Changes ‘would help students reach potential’

CHANGES should be made to the Leaving Certificate to allow more students, who are not interested in the points race, to reach their potential, teachers and business leaders said last night.

As more than 52,000 people — mostly teenagers — begin the established Leaving Certificate this morning, a further 3,282 are undertaking the Leaving Certificate Applied (LCA).

It was set up a decade ago to cater for students who might not otherwise stay on to finish school or who are more interested in going straight to work than seeking college places.

Among the courses in which they will take exams over the next week are English and communications, social education, hotel catering and tourism, engineering along with agriculture and leisure studies.

Just under half of the country’s 740 second-level schools offer students the choice of doing the LCA but employers’ organisation IBEC said more workers could use the skills it and the Leaving Certificate

Vocational Programme (LCDVP) provide.

“These programmes have gone some way towards meeting the needs of students with different aptitudes, but a higher value is still placed on the traditional Leaving Certificate,” said IBEC assistant director of enterprise Caroline Nash.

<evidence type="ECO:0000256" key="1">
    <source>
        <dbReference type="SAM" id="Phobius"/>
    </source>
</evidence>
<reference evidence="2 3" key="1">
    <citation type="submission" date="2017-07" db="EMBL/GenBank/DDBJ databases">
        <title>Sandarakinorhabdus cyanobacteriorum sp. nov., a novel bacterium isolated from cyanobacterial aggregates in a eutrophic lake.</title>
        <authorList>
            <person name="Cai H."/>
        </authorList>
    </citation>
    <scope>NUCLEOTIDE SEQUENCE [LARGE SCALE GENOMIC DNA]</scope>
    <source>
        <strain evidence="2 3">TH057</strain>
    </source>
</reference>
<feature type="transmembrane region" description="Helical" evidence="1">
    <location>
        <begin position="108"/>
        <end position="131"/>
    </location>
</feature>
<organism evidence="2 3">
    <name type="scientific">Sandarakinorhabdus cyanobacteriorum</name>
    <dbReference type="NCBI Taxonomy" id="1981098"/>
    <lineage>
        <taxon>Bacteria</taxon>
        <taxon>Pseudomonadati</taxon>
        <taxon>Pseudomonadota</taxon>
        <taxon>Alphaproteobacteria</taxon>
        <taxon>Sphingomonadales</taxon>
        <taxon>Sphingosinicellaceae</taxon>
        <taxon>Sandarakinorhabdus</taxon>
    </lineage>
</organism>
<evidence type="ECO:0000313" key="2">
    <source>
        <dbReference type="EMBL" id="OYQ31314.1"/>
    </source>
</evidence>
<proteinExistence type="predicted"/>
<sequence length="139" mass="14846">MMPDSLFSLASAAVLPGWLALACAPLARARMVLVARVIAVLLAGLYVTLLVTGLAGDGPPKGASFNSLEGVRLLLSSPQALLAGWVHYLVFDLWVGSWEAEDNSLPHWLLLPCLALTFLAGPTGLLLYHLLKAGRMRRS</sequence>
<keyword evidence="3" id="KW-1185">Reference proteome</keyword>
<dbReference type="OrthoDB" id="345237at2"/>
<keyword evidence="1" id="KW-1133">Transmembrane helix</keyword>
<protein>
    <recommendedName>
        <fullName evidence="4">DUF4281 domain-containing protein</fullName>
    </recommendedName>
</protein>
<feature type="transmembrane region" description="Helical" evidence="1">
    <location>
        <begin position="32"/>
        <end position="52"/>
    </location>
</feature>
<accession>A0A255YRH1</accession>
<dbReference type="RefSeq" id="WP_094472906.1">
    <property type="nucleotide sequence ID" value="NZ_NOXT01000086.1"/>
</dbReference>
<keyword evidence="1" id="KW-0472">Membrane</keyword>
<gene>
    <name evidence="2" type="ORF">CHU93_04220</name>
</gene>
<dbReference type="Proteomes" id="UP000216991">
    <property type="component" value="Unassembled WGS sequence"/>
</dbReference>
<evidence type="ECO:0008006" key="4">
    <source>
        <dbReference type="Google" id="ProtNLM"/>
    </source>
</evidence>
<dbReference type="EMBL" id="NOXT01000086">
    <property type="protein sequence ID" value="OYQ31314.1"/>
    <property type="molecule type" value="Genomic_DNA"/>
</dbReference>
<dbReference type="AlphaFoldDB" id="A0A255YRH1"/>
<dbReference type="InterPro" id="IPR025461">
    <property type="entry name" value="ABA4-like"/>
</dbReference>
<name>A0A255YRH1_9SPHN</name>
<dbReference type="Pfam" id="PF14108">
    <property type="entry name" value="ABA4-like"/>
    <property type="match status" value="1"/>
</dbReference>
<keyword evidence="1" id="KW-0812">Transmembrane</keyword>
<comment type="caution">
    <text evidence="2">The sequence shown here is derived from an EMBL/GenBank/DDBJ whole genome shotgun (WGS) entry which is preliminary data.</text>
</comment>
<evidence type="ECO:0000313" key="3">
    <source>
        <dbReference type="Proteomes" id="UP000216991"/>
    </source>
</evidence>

“The LCVP and the LCA aim to develop practical skills such as communications and team work, which are considered crucial by employers.

“Unfortunately, during the course of a hectic and intense Leaving Certificate programme, these skills can be sidelined to focus on skills seen as essential.”

The importance of LCA and LCVP were also stressed by Teachers’ Union of Ireland (TUI) president Paddy Healy, who sent wishes of luck to all those beginning exams today.

“These courses are geared towards preparing young people for adult life by ensuring they are educated in the broadest sense, with an ability to cope and thrive in an environment of rapid change,” he said.

“Students are encouraged to be innovative and enterprising in their studies and are afforded the chance to take responsibility for their own learning.

“We believe such skills should be fully integrated into the mainstream Leaving Certificate in the coming years.”

He said the Irish education system needs to blossom to facilitate the requirements of every type of young person.

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